Today is National Spinal Cord Injury Awareness Day, brought to us by Spinal Injuries Association; so let’s take a look at cauda equina syndrome (CES).
Cauda equina syndrome is a rare and severe type of spinal stenosis where the bundle of nerve roots at the lower end of the spinal cord become compressed. Typically this compression is from a disc prolapse, but can be caused by other conditions, such as trauma, arthritis or other bone disease.
This causes a range of problems, including saddle anaesthesia (numbness in the skin around the anus and undercarriage); loss of control or sensation for the bowel or bladder or dysfunction or loss of sensation for the sexual organs.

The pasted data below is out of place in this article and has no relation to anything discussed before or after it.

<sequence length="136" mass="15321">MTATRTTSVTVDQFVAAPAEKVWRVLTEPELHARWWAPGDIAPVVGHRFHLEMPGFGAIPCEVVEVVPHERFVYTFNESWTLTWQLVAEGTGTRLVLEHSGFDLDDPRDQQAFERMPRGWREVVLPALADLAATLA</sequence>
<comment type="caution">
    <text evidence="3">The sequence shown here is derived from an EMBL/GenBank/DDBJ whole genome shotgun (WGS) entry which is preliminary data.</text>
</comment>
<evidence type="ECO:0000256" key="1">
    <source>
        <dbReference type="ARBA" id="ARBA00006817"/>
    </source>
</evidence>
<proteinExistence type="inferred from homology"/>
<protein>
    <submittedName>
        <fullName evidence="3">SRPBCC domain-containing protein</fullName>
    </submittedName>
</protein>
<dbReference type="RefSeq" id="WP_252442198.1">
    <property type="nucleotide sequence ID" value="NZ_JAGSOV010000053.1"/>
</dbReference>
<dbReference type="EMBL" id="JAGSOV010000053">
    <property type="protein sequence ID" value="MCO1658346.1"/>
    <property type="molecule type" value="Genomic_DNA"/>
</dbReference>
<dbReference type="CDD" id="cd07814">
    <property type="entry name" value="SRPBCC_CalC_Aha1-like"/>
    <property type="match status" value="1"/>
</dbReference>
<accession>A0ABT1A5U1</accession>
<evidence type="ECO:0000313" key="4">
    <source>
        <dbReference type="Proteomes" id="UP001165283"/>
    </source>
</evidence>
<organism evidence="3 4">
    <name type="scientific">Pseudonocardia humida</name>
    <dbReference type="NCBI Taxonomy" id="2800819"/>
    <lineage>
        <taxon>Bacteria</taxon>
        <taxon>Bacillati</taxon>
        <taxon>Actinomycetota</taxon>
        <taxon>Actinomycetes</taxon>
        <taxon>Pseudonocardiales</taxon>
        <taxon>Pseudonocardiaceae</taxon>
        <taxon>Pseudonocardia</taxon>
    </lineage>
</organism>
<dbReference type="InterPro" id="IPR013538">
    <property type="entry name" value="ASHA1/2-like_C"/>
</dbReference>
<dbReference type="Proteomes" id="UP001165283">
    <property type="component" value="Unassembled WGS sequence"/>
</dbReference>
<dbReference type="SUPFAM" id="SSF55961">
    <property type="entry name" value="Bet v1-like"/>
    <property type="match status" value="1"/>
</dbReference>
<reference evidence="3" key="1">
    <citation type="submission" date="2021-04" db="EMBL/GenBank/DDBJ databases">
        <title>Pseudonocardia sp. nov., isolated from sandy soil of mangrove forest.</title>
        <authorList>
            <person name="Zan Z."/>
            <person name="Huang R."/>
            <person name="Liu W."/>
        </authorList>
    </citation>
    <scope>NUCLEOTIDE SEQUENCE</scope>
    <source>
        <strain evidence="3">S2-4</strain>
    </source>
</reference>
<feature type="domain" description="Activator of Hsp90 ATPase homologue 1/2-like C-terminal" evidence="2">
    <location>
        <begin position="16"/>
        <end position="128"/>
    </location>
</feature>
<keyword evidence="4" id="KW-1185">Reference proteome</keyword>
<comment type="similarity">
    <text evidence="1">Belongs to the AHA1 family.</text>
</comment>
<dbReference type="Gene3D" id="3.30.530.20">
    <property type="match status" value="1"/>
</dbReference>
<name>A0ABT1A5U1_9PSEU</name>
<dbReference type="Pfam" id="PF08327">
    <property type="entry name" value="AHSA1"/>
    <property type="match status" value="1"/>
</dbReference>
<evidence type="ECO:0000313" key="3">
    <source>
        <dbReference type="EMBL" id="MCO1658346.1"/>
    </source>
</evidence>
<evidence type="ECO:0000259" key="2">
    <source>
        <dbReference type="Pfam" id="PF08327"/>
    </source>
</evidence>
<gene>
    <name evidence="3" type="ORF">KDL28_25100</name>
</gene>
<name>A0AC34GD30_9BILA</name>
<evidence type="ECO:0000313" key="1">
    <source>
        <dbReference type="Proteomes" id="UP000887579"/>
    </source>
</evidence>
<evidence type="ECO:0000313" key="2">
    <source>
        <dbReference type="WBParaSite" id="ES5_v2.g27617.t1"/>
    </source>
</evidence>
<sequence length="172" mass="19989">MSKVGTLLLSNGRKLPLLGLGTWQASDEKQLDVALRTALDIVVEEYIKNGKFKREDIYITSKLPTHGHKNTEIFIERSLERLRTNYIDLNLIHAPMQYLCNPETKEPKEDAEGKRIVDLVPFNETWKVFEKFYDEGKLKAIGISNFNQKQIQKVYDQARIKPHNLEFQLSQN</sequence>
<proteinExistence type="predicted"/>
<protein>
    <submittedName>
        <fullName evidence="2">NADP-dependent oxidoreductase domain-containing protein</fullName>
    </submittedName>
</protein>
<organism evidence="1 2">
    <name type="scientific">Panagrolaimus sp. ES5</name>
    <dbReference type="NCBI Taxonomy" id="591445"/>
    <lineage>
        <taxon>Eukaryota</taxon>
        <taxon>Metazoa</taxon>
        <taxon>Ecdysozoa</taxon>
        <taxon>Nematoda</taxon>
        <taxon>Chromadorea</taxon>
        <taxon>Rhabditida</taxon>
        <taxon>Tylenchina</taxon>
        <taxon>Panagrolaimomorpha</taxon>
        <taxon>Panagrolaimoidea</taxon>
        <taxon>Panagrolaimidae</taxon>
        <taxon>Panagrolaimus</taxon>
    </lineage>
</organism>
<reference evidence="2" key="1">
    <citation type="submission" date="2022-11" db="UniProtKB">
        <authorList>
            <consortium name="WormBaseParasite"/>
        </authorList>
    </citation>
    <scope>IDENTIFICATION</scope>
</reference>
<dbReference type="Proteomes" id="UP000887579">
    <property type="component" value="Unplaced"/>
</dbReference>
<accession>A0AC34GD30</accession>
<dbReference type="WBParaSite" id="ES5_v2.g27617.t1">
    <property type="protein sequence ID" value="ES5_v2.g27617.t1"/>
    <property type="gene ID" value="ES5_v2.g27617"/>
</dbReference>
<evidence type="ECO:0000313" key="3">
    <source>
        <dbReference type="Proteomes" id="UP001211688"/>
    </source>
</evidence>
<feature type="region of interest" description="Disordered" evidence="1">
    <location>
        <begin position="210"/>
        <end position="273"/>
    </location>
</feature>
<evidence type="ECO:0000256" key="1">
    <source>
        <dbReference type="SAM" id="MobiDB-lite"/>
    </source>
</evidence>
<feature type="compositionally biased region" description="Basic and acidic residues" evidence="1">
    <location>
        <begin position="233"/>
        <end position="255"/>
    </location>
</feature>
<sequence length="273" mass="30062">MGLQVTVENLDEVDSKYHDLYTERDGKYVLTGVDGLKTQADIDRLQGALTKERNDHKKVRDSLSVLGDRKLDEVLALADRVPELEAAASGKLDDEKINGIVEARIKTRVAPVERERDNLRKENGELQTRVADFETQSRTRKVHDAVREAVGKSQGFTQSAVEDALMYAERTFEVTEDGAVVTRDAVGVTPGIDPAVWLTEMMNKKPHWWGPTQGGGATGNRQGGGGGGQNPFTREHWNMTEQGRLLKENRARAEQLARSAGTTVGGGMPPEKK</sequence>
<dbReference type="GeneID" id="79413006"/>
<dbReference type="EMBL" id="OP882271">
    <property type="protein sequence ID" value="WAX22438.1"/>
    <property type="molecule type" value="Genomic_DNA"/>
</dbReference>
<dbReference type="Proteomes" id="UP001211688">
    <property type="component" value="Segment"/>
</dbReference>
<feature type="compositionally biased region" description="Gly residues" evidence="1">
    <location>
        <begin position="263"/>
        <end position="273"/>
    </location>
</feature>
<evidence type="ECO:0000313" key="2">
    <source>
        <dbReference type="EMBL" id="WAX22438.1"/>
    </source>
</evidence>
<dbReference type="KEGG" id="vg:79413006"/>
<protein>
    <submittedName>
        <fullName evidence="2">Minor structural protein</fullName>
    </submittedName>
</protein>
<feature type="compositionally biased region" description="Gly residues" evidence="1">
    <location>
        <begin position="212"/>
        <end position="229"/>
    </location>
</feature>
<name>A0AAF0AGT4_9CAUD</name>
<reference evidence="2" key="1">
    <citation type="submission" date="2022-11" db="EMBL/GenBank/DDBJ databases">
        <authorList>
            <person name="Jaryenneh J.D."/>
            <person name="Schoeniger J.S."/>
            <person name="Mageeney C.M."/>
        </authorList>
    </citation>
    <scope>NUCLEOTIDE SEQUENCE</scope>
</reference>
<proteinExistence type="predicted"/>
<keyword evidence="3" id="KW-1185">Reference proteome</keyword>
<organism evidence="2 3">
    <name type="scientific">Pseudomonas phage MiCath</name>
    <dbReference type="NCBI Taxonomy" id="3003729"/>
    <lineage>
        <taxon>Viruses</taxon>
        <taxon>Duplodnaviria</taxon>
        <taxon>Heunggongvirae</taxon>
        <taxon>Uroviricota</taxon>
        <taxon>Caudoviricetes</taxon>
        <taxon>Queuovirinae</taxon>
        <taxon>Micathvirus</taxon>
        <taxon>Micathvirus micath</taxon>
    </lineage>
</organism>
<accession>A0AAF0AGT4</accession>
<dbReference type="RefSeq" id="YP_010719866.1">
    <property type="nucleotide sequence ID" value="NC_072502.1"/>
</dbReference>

These more serious symptoms may present alongside more typical pain, numbness or pins and needles into the legs; with CES particularly liking causing symptoms into both legs at the same time. Depending on the cause, these problems can come on suddenly, or gradually; and may plateau or continue to progress.
If left untreated, these symptoms may rarely become critical, or permanent; but we have no reliable way of telling if that is going to be the case. Consequently suspicion of CES requires emergency hospital admission and scans; and will often be operated on as a matter of some urgency.